The bottom line: Rebalance 360's hands-on help with two financial advisors assigned to each client is ideal if you have more than $100,000 in retirement savings to manage.
0.25% - 0.70%
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Pros & Cons
Clients get two dedicated advisors.
Comprehensive financial planning.
Diverse portfolio mix and low fund costs.
$250 one-time account setup fee.
$100,000 account minimum.
High management fee.
Compare to Other Advisors
With an account minimum of $100,000, Rebalance 360 makes its pitch to investors who have accumulated significant savings in their 401(k) or other retirement savings accounts and are looking for comprehensive, personalized wealth management.
Rebalance 360 is part of a growing field of online financial planning services that combine hands-on financial planning with automated investing technology. Rebalance uses a tiered system for management fees, charging 0.7% for balances under $1 million, 0.5% for the next $4 million and 0.25% for balances over $5 million. This online financial planner is most attractive to investors who already have a significant retirement war chest.
Rebalance 360 is best for:
Investors who need more guidance.
Access to human advisors.
Rebalance 360 at a glance
Where Rebalance 360 shines
High-touch service: Rebalance's biggest strength is its focus on providing personal service from human financial advisors who comprehensively handle clients’ wealth management. That’s a key difference from strictly digital robo-advisors such as Wealthfront, which are cheaper but also less comprehensive. Rebalance is competing with traditional brick-and-mortar financial advisors and other online planning services, such as Personal Capital and Facet Wealth.
Rebalance assigns each customer a retirement investment advisor and a service representative, and clients have unlimited access to them. (Personal Capital has a similar offer but requires a $200,000 minimum investment to qualify for two dedicated advisors.) The advisor sets your game plan, examining all your assets and developing an investment program that takes into account your future needs and risk tolerance.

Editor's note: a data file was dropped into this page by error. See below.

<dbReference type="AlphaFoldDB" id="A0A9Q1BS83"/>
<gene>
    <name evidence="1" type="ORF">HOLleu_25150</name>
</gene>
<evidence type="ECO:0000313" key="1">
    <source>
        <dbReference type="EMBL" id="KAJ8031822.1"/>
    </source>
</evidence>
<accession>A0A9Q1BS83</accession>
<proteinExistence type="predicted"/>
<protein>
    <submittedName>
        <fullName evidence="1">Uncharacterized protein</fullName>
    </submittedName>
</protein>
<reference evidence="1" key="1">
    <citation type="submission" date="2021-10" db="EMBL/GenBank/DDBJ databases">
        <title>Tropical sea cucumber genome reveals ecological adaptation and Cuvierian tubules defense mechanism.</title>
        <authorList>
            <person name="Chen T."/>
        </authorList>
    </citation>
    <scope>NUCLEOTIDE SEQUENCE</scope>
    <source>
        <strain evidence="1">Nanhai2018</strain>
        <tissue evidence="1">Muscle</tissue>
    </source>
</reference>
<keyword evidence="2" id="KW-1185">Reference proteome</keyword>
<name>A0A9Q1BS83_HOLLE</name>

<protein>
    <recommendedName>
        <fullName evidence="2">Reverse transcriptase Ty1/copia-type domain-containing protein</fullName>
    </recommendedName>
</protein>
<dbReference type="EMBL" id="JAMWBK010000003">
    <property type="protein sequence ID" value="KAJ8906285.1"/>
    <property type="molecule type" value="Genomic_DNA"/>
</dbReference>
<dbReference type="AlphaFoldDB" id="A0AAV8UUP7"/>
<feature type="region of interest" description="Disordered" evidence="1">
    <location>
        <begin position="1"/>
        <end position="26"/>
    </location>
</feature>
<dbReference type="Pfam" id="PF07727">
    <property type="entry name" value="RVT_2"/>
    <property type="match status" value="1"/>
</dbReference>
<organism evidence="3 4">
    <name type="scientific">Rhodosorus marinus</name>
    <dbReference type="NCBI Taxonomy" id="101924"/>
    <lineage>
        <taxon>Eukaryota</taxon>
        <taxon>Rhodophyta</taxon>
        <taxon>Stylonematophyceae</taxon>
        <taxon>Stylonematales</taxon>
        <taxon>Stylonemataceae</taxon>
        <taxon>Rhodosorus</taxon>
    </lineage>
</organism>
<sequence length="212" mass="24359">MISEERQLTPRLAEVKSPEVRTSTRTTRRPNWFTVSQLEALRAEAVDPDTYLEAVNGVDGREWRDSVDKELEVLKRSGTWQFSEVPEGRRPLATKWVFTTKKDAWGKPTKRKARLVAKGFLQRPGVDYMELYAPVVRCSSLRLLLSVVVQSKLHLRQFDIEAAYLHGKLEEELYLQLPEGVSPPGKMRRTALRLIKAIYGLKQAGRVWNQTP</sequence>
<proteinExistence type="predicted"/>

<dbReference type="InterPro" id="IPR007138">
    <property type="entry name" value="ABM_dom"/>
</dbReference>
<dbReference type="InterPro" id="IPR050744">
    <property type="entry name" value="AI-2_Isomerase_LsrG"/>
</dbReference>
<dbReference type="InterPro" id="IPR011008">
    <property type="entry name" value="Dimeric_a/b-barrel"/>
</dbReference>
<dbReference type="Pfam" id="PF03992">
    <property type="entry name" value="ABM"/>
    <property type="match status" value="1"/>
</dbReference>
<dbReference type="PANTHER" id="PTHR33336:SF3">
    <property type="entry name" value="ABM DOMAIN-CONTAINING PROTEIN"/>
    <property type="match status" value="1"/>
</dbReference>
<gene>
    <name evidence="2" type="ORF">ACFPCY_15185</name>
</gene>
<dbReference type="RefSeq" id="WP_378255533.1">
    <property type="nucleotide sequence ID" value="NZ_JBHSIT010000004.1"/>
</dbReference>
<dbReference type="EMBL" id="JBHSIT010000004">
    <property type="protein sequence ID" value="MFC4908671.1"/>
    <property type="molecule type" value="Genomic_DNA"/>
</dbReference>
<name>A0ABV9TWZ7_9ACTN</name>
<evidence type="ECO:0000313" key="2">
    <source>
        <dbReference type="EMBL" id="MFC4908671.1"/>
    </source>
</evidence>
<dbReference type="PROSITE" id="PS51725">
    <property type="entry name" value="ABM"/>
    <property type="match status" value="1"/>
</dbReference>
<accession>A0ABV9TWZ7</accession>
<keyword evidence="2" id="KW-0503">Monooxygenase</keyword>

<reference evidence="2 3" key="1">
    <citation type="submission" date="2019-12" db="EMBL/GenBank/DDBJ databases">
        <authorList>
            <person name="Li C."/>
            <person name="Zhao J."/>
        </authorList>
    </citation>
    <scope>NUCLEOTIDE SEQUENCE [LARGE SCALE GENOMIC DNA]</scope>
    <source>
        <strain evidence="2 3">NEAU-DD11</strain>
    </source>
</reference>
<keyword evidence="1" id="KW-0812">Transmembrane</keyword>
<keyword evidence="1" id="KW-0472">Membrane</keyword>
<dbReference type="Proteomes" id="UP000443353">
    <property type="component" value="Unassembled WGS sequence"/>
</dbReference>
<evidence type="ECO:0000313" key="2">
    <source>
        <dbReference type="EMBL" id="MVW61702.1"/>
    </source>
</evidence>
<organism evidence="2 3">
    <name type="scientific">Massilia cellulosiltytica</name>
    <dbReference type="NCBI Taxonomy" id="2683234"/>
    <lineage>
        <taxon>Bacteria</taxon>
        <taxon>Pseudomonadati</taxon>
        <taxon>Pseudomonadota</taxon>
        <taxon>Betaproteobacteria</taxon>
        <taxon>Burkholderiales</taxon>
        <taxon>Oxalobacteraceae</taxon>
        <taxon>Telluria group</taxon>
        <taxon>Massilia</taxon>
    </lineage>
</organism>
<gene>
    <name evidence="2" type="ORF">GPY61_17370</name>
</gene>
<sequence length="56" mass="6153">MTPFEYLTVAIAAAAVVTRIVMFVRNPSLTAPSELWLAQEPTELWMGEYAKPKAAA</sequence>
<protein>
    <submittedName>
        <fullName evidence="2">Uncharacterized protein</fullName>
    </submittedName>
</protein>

Meanwhile, the service representative oversees the logistics of that plan. A key goal of this personalized approach is to handle the tougher, retirement-related issues that arise, not just the relatively simple “buy this investment” decisions. In addition, the advisor will meet with you at least annually to see how your life or goals have changed and whether your financial plan needs to adjust. Most meetings are held via video conference.
Portfolio mix and fund expenses: Rebalance builds its portfolios using passively managed exchange-traded funds, which track a preset index of companies. That keeps expense ratios down, leaving more money in your pocket. The advisor uses high-quality ETFs created by the largest players in the industry — Vanguard, State Street and iShares. The average portfolio has an expense ratio of around 0.11%, comparable to rivals.
Like robo-advisors, Rebalance uses your risk tolerance and goals to fit you with a portfolio. For example, if you have a long time until retirement, Rebalance can make your portfolio more aggressive, focusing on growth. If you’re closer to retirement, you’ll probably want more stable income and less chance of capital loss. Most of the firm’s portfolios contain 10 asset classes to achieve broad diversification. More narrowly focused portfolios, like those designed to produce income or for aggressive growth, typically have about five asset classes.
The funds cover a wide swath of the market, including American stocks, foreign stocks, real estate, small companies and bonds, so your portfolio can have exposure to a variety of investments, based on your needs.
Where Rebalance 360 falls short
Account management fees: High-touch service comes at a price. Rebalance’s fees for clients with less than $5 million are on the higher end compared to peers like Vanguard Personal Advisor Services (0.3%) and Schwab Intelligent Portfolios Premium (whose $30 monthly management fee shakes out to 0.36% on a $100,000 balance and shrinks as balances rise), or the premium offerings at Ellevest (0.5%) and Betterment (0.4%).
» Compare options: View our list of the best financial advisors
But Rebalance’s fee is much better than Personal Capital’s sliding scale, which starts at 0.89% for balances below $1 million.
Rebalance uses Charles Schwab and Fidelity Investments as custodial brokerages and charges a one-time $250 fee to open your account (waived for existing Schwab or Fidelity account holders). Customers are also charged $35 to $50 per portfolio rebalancing, which Rebalance does on average twice a year.
Account minimum: Rebalance's account minimum is $100,000, a stiff entry for many investors. While Rebalance’s minimum is in the ballpark with some higher-end players such as Personal Capital, it’s higher than comparable services from Vanguard and Schwab.
Is Rebalance 360 right for you?
If you’ve accumulated a substantial nest egg and need more personalized and comprehensive advice from an actual human, Rebalance might be a good option. Getting a pair of representatives — including a financial advisor dedicated to you — provides peace of mind for many investors and could help you make smarter investing and wealth-management decisions. But many investors may find a similar level of service with lower and fewer fees at other online advisors.